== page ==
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Measuring authenticity: how to see if financial brands support their core beliefs

by Ana Lopez
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There are many old expressions that deal with authenticity and whether or not there are backup guarantees. “Put your money where your mouth is” immediately comes to mind. While this saying may seem corny and old-fashioned, there is some truth to the need to see actions backing up words, especially when it comes to financial brand beliefs.

It is no different for companies. When a company creates a mission statement or profession of values, we as consumers want to know if those statements are true. This is especially true for financial brands, as they can have a huge impact on their clients’ wealth and retirement prospects.

So before you get involved with any financial brand either for your personal or business finance, do your research. Make sure what they claim is accurately reflected in their products and other activities as a company.

1. Look into funding and affiliation with non-profit organizations

While the process can take a lot of research, you can also research which non-profit organizations a financial brand has joined.

For example, Experian has marketed itself as a champion for average consumers who want their financial literacy and success. Rather than claiming that their products live up to that mission, they have taken steps toward financial literacy that do not directly benefit them. Jump$tart Coalition is a non-profit organization that Experian has seen both promoted and officers on the board of directors.

“Our approach cannot be one-size-fits-all. There must be a continuous effort. As an industry, we must collaborate and create educational programs that resonate with young children and adults during life’s learning moments – whether that be saving for college or buying a home. Financial education and financial literacy must start at an early age; more investment must be made in our youth. And organizations, such as the Jump$tart Coalition for Personal Financial Literacy, have taken the lead. for more financial education at schools, creating standards of personal financial literacy, hosting a library of financial education resources,” said Rod Griffin, Experian’s Senior Director of Education.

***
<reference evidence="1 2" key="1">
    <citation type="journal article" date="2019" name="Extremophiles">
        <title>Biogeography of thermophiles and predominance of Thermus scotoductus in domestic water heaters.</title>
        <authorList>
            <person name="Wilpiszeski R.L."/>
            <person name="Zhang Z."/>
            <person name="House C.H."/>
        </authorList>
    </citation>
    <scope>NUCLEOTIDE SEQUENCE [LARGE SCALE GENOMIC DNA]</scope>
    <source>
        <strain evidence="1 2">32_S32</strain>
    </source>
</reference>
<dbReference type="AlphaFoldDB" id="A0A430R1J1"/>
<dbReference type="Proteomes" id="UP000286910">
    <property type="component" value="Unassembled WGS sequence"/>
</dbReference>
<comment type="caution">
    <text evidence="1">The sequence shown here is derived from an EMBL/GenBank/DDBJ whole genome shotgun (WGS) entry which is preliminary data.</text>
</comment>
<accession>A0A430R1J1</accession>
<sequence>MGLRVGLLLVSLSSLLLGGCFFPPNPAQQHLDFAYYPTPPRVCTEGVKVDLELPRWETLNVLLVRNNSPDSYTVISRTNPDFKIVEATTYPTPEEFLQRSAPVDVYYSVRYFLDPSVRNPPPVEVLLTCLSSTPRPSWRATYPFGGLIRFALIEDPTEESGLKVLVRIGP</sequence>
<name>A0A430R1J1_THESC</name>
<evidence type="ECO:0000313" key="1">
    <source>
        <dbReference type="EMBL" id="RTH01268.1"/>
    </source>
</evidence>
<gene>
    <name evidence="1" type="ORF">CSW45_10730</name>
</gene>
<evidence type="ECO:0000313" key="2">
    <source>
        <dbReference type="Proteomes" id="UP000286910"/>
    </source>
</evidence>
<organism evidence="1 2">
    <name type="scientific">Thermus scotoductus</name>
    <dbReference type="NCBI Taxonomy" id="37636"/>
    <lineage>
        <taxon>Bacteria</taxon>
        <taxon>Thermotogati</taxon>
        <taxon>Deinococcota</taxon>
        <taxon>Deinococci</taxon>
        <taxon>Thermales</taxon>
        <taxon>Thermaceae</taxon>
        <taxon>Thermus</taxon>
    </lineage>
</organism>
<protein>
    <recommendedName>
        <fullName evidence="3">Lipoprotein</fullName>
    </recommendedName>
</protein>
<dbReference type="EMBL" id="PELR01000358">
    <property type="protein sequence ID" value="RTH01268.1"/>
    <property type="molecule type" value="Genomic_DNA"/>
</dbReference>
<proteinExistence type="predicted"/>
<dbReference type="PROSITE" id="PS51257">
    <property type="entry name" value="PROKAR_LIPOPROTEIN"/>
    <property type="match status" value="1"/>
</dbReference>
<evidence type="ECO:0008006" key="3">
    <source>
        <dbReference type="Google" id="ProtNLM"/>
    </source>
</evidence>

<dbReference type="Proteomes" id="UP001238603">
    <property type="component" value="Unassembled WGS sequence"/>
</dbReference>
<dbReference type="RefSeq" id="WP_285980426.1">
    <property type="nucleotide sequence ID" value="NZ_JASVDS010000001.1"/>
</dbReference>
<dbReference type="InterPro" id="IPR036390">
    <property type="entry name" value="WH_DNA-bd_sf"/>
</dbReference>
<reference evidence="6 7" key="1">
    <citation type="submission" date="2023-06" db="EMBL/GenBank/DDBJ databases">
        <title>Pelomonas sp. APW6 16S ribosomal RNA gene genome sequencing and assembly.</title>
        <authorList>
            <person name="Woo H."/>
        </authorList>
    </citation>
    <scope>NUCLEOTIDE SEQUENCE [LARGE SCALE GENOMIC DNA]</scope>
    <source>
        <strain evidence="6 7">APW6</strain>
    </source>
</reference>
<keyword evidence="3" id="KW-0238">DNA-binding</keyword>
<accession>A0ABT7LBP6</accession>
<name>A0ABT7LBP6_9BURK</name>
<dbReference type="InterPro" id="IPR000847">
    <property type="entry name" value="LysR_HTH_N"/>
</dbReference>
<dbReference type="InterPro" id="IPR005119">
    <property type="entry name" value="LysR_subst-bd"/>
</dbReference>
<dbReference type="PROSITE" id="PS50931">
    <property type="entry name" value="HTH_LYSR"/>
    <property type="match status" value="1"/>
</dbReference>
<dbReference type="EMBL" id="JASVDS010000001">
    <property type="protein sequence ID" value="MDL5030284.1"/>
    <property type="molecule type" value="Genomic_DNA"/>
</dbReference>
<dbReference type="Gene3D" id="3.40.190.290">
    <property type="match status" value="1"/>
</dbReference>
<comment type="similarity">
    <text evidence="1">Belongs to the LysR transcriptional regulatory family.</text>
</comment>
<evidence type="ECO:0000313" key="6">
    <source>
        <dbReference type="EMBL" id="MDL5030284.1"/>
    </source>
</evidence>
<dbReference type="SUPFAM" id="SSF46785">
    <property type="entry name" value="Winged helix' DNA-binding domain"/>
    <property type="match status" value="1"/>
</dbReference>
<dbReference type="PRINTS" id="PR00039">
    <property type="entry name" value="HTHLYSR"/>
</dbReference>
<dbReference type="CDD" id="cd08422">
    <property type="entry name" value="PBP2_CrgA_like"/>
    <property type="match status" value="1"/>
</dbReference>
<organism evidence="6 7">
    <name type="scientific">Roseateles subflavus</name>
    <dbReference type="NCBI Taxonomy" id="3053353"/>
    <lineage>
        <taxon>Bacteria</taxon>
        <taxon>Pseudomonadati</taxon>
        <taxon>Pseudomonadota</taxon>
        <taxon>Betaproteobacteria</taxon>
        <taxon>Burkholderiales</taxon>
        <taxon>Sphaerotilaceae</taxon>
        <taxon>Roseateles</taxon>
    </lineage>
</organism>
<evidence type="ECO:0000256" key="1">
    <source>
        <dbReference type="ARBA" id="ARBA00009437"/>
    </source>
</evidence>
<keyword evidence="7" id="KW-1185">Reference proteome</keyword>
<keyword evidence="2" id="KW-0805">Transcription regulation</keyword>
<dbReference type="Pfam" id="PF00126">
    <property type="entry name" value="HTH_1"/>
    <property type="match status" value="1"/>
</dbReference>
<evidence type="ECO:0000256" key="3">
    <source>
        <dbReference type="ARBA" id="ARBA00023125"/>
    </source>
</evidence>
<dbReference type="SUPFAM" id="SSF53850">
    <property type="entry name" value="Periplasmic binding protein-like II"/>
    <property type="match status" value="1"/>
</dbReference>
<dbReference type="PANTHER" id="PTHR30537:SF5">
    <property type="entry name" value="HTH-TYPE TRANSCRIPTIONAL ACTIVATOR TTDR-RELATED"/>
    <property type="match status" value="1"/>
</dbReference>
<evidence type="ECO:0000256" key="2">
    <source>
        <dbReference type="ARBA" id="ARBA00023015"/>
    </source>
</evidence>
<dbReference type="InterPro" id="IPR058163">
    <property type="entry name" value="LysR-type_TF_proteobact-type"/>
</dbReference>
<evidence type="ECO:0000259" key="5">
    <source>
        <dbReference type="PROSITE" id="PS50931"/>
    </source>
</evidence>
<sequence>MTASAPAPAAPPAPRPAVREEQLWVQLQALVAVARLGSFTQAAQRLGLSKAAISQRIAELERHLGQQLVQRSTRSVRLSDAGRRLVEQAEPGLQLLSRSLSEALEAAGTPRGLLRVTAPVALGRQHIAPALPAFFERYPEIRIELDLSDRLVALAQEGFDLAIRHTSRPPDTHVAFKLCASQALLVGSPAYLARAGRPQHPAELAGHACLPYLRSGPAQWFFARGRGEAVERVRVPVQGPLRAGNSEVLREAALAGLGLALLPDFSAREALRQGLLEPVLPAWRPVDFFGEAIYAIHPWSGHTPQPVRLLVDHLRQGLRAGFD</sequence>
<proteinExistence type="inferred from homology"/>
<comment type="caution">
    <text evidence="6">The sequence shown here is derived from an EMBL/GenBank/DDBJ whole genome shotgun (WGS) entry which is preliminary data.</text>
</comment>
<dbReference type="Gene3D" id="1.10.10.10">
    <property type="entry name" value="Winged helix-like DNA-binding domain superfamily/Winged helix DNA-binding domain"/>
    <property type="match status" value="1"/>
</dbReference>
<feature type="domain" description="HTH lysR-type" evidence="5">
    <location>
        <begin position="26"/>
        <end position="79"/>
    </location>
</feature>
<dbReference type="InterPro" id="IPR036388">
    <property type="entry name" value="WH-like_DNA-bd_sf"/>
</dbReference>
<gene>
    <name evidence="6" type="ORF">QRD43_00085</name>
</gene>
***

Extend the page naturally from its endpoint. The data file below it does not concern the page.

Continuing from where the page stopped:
Sometimes a company professes certain values ​​and beliefs, but does not spend money or time on those efforts. Alternatively, they can go directly against their perceived mission. It could be a case where a financial company claims to value providing affordable financial guidance and advisory services to individuals of all income levels. But in practice, lower-income customers may experience a much poorer level of service compared to their higher-earning counterparts.

2. Assess the purpose of rebranding

Rebranding is something that is becoming increasingly common among companies across all industries for several reasons. Sometimes a more valuable or memorable one Company Name acquired or suddenly become available. Sometimes the product line is expanded, specialized or the focus changes drastically. Other times, the company’s core beliefs have been revised to convey a new mission statement and path to future activities.